Thursday, January 23, 2020

Hanging out in Phoenix, AZ

Drove to Phoenix from the Gila Bend AFAF on Monday of this week, unloaded stuff from the URRV and did laundry at my Father-in-Law's place in Sun City, AZ

My FIL Richard continues to do well and has fully recovered from his open heart surgery from almost two years ago.

Weather was overcast and light rain.

I installed a set of cheap driving lights that I had delivered to my FIL's home that afternoon and we'll see how those do in actual usage.  I also unloaded Yagi, the Yamaha TW200 dualsport from the front mounted rack and parked her in a golf cart slot under covered parking.

Tuesday, January 21, I drove Uma, the URRV along with Fiona on the trailer down to Goodyear, AZ....a suburb of the Phoenix Metro Area and put her into open storage for the next month or so while I am back home in Centennial to attend to duties, appointments and chores as mentioned before.

Wednesday, January 22

My FIL Richard and I had breakfast at a hole in the wall "comfort food" diner a couple of miles from his home, called Brenda's.  Nice place, good food and service.

The main event of the day was my visit to the Musical Instrument Museum or MIM where my FIL volunteers time as a docent.  His status got me in free and I wandered about the exhibits again (I've been here once before, but apparently didn't blog about it.) but this time concentrated on mostly the European exhibits and photographing only instruments which "caught my eye", most had an animal of some sort involved.

A "fully involved" animal was the basis of this particular bagpipe

French Slide Trombone

Circa 1800.  Bass Horn
"The Serpent" was used to accompany choirs as
early as the sixteenth century

Mongol Shava
Shava (the deer) heralds new life and
brings fertility to people's herds

Yueqin (plucked lute)
The "moon" lute is popular in folk and opera ensembles
The bat represents good fortune

Dramnyen, another plucked lute

Pyeongyeong (litophone)
Blocks of Nephrite Jade are carved to produce
a certain tone/pitch upon being struck

Here's Richard, my FIL, manning his station near the front lobby by the guitar exhibits

No, it's not a hearing aid of days past....this one was designed to amplify the music for recordings.  It became popular with outdoor folk musicians.


In the street festival section, some of the costumes really caught my eye.  I wonder if these gave little kids nightmares even though they're supposed to scare away evil spirits instead.

Manuthone Costume, Sardinia, Italy
Worn in carnival parades, bells are used to
scare away evil spirits

Kukeri costume, Bulgaria
male dancers go from house to house 
to bring good luck and health to their neighbors.

Richard's shift ended and we drove back to his home in rush hour traffic but it wasn't too bad as we could use the HOV lane.  Like everywhere else, we in the HOV lane were the minority of the cager flood that is Phoenix rush hour.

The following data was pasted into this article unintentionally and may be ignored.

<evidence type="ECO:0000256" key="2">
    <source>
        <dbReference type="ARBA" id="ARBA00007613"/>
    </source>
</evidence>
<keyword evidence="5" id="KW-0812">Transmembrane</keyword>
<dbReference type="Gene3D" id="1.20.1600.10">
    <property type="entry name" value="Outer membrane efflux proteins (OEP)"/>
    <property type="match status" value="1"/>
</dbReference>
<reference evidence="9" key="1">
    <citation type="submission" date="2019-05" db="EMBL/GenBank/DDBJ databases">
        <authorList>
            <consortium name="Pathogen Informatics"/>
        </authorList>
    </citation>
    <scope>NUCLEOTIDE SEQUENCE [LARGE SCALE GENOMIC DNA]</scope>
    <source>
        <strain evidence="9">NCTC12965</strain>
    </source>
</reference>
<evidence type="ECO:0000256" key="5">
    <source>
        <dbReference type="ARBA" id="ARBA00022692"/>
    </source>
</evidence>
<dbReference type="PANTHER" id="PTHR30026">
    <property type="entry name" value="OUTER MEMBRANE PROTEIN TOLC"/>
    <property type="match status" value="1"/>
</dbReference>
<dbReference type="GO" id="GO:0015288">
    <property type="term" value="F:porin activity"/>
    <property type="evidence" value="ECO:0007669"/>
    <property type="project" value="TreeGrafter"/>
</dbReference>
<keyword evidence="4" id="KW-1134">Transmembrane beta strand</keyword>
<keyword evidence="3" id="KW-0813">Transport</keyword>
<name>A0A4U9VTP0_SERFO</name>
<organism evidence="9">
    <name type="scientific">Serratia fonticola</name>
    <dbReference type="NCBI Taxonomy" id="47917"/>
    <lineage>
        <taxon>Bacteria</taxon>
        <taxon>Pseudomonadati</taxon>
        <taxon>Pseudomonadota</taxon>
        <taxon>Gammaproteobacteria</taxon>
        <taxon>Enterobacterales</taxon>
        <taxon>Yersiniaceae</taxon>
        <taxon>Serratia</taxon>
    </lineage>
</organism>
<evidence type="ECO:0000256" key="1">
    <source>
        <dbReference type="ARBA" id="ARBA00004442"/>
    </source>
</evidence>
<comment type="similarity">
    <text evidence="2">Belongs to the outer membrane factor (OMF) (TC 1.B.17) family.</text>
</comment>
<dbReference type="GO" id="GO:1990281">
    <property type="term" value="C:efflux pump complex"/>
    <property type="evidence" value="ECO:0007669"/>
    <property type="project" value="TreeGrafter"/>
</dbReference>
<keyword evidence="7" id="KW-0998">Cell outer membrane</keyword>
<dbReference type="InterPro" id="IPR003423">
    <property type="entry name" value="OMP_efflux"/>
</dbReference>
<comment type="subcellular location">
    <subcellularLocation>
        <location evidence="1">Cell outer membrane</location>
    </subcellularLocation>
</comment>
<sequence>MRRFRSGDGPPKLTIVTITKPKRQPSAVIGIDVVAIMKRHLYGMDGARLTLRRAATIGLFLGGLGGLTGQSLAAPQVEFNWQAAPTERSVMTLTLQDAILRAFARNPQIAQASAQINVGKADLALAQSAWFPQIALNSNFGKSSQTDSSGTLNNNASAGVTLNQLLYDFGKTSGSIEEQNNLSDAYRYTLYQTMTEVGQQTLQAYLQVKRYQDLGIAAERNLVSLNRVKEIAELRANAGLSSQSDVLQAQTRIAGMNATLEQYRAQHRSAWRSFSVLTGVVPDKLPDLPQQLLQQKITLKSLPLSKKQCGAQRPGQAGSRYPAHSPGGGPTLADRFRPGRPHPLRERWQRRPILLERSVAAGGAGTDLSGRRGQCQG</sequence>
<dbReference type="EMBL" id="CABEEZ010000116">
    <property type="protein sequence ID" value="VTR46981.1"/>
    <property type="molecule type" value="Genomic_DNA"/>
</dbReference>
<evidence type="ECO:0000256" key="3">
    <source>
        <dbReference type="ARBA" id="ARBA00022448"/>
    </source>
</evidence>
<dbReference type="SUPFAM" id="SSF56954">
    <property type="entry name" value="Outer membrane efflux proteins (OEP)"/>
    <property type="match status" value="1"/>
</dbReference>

Thursday, January 23

Not a very busy day, mostly errands done in company of Richard.

We did check out a "used tools" store that I'd spotted yesterday after we left the diner.  Got myself a wire stripper tool and three forceps for $6!  Forceps you ask?  They're great for accessing hard to reach places to grab some dropped item or to hold item in an ackward spot until you can secure it.

I packed most of my riding gear onto a borrowed suitcase and will be flying home to the cesspool that is the Metro Denver area.

Sunday, January 19, 2020

Last Day of T-Dubing in the Barry Goldwater Air Force Range

Today was my last day of camping for January, headed for Phoenix tomorrow to put the URRV into storage for about a month while I fly home to get some chores done, report for jury duty and get my hearing aids from the VA.

I thought I would check out the Hazard Area (in pink) shown in the range map below, as I had confirmed there were no active ranges in operation today with Range Security.

The plan was to take Trail 601 to 602 from Gate 5 and then see how close I could get to the Hazard Area's eastern border with the East Tactical Range.

Today's riding was pretty much the same as the other two days, rocky trails with frequent crossing of rock filled gullies and washes.  The gullies got steeper and rockier the closer I got to the ridges that formed the eastern border with the Tactical Area, forcing me to negotiate them very slowly and carefully.

By the time I got to the border ridges area, I could see another steep trail heading to a pass over the bordering ridge.  This time I knew better and stopped way before the steep stuff began.  I shed my riding gear and hiked the short distance to the top.

Trying to show you how steep and rock-strewn it was is difficult with a camera.  But here goes:

 The last bit before the top

 About two thirds of the way up

 The half way point where I surely would have dropped Yagi

Standing Yagi back up on this side sloping rock strewn steep portion
of the "trail" would have sucked.